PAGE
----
It was there, within Israel’s economic waters and only 16 kilometres from shore, that the oil was discharged, according to the Ministry. As the ship headed north the transponder was again turned on.
“Going dark” by turning off transponders, as well as flying a flag of convenience, are common sanction evasion practices. The Emerald was sold in December 2020 and reflagged from Malta to Panama. According to shipping industry journal Lloyd’s List, its anonymous and untraceable owner is registered in the Marshall Islands. The Emerald joined “a fleet of some 130 elderly tankers … purchased over the last 18 months by disparate, anonymous owners for immediate deployment in US-sanctioned trades that operate beyond the reach of authorities.” It now appears that the ultimate owners of the Emerald, hidden behind a web of complex arrangements, is the Malah family of Syria.
Iran’s fleet of oil tankers, 54 in 2019, is the second largest state-owned fleet in the world, but many or most of these additional tankers are almost certainly being used to smuggle Iranian oil in violation of sanctions because they are less scrutinised.
The average life expectancy of a tanker is 20 years. The Emerald was built in 2002. The catastrophic environmental fallout from the practice of loading ageing tankers with a toxic cargo is readily apparent in the case of the Emerald, but this murky scenario has far more dangerous and widespread implications.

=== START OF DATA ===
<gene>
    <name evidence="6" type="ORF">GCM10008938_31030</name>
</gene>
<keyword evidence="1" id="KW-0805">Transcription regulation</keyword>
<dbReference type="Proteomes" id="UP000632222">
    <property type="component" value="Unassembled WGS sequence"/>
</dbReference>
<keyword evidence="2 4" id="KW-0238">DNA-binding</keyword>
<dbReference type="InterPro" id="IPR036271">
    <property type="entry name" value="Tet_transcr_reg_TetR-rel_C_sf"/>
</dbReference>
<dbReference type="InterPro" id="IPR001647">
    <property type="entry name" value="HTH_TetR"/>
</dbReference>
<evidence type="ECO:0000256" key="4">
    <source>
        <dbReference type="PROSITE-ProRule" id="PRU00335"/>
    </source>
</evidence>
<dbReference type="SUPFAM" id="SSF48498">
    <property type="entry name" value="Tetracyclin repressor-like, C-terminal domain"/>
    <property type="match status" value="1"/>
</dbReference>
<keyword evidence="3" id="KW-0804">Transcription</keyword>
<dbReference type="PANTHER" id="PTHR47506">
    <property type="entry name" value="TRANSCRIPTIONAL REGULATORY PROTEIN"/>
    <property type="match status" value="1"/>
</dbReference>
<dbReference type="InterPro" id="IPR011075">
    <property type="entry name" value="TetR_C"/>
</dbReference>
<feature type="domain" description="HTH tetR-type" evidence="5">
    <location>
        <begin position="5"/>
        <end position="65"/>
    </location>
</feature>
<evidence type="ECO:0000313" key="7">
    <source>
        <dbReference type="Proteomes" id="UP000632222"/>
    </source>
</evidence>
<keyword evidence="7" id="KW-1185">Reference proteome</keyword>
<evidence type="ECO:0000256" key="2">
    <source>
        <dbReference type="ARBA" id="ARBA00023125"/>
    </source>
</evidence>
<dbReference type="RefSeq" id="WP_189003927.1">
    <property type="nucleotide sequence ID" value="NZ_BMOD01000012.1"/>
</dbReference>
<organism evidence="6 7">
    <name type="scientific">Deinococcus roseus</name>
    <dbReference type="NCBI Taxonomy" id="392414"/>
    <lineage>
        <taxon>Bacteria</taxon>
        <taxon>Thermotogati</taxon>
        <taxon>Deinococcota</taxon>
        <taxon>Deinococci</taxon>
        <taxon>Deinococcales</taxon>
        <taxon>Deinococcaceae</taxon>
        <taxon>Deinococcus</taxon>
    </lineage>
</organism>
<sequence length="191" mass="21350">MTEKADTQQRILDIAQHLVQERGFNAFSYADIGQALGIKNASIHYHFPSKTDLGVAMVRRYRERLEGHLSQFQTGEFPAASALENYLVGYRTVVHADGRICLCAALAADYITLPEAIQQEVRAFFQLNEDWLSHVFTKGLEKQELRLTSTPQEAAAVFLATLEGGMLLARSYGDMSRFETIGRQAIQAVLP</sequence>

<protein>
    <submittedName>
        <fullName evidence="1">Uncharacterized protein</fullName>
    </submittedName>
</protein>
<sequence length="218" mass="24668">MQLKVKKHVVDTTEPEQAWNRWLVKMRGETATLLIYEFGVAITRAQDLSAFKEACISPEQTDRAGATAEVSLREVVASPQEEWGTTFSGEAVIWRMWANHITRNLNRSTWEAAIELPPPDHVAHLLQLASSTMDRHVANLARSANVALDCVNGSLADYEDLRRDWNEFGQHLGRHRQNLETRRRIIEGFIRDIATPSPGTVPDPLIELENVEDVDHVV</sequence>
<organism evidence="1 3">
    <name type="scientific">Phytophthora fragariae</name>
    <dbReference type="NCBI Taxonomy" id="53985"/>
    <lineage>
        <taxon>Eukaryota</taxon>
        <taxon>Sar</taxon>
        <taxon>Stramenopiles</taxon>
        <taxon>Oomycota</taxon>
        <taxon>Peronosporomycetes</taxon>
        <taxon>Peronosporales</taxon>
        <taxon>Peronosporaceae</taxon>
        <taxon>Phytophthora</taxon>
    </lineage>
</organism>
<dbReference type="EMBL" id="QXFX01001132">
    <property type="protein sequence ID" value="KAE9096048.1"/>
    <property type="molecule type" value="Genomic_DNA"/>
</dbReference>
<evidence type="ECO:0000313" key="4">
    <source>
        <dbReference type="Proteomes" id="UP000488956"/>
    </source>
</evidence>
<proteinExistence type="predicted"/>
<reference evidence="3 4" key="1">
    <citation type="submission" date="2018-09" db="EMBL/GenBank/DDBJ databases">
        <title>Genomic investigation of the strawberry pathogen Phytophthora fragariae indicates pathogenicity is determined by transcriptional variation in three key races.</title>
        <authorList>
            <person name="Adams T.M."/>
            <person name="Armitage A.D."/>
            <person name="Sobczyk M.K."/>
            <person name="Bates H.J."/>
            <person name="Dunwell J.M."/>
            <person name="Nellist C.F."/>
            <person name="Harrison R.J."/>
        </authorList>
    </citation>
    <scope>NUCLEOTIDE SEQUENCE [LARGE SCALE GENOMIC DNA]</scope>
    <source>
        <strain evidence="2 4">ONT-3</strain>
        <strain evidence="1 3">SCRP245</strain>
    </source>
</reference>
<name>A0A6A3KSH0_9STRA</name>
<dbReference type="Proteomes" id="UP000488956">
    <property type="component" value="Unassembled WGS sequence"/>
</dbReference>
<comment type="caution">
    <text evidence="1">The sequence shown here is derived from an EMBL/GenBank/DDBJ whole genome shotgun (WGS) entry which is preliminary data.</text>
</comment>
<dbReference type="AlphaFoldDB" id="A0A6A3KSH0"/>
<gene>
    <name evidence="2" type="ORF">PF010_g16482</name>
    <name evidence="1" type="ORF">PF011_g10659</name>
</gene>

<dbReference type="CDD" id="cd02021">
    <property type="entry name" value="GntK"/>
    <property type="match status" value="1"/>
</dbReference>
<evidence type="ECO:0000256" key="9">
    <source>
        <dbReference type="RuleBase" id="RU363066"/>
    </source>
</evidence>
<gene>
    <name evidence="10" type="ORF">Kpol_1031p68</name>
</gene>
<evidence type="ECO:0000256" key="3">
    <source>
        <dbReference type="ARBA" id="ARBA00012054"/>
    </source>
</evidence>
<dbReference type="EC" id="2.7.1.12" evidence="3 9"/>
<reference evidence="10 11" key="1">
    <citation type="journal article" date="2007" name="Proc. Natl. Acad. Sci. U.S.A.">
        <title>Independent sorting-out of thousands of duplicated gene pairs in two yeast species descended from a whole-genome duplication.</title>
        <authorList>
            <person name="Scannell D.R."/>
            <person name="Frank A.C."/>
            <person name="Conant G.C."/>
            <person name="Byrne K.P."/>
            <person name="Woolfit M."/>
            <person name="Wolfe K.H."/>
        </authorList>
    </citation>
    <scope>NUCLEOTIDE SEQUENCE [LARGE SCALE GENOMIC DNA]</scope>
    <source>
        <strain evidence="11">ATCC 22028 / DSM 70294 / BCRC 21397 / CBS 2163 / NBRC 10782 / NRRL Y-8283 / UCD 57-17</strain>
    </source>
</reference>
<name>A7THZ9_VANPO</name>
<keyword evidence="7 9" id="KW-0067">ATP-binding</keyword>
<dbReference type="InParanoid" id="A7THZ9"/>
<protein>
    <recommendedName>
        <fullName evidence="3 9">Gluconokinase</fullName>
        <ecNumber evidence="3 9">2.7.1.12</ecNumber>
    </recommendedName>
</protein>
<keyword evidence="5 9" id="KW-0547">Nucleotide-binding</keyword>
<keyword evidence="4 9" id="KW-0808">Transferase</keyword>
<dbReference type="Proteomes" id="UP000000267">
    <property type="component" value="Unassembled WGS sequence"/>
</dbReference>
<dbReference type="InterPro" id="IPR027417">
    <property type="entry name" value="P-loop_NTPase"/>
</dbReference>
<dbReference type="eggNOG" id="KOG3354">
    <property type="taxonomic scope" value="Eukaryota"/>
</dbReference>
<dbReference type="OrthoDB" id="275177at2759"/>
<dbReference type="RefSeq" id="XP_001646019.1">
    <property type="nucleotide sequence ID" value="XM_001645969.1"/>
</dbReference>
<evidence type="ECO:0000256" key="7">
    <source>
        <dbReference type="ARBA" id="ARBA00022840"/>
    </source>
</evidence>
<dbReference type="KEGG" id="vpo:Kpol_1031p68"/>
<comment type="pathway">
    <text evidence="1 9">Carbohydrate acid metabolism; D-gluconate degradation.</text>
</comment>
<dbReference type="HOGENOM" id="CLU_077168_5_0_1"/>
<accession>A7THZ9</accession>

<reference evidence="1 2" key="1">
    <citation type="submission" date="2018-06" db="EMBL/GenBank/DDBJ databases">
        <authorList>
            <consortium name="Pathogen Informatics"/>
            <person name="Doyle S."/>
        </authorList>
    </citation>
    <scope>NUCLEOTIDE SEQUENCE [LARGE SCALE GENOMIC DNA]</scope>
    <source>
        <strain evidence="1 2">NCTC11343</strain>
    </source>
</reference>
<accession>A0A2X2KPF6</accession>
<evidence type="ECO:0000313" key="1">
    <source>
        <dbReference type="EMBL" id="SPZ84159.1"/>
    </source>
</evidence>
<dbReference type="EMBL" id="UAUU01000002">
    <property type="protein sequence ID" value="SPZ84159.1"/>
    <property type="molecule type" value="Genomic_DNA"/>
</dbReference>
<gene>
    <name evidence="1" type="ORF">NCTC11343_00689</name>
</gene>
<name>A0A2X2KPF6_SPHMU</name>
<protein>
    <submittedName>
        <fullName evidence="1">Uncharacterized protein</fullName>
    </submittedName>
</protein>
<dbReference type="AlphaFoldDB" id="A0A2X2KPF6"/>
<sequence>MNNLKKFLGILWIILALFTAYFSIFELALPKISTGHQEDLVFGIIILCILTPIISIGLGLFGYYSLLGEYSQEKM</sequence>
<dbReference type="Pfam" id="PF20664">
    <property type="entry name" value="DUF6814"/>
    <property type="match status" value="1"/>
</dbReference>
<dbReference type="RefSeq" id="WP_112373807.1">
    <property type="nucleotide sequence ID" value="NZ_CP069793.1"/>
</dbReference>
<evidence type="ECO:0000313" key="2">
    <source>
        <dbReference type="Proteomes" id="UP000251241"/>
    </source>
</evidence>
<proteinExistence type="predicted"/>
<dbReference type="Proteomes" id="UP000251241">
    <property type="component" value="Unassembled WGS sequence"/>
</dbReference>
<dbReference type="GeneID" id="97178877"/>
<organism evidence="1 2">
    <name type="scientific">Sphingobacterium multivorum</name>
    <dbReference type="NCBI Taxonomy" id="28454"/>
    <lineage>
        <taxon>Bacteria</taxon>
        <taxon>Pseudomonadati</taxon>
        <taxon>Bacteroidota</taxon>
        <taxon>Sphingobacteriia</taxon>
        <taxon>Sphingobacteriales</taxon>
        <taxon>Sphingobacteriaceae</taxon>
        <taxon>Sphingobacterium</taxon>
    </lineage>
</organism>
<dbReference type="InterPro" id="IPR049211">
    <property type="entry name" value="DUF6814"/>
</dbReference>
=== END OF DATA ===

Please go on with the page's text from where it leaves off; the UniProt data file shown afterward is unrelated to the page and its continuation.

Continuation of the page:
By operating hidden from international scrutiny, employing ageing tankers with dubious and untraceable ownership whose captains have little incentive to obey normal environmental and maritime law, these operations have long been an accident waiting to happen. And much worse could still occur.
Bad as the spill off Israel was, it involved only 1,000 tons of crude oil – and the Emeraldholds 90,000 tons. Had it been involved in a collision and experienced a major breach, the resulting spill could have been up to 90 times worse.
Both Syria and Iran have, for many years, been subject to sanctions. In 2011, the EU introduced sanctions against Syria, including a ban on oil importation, in response to the violent and brutal repression by the Syrian regime of its civilian population. These sanctions remain in place. Similar sanctions have been put in place by the US.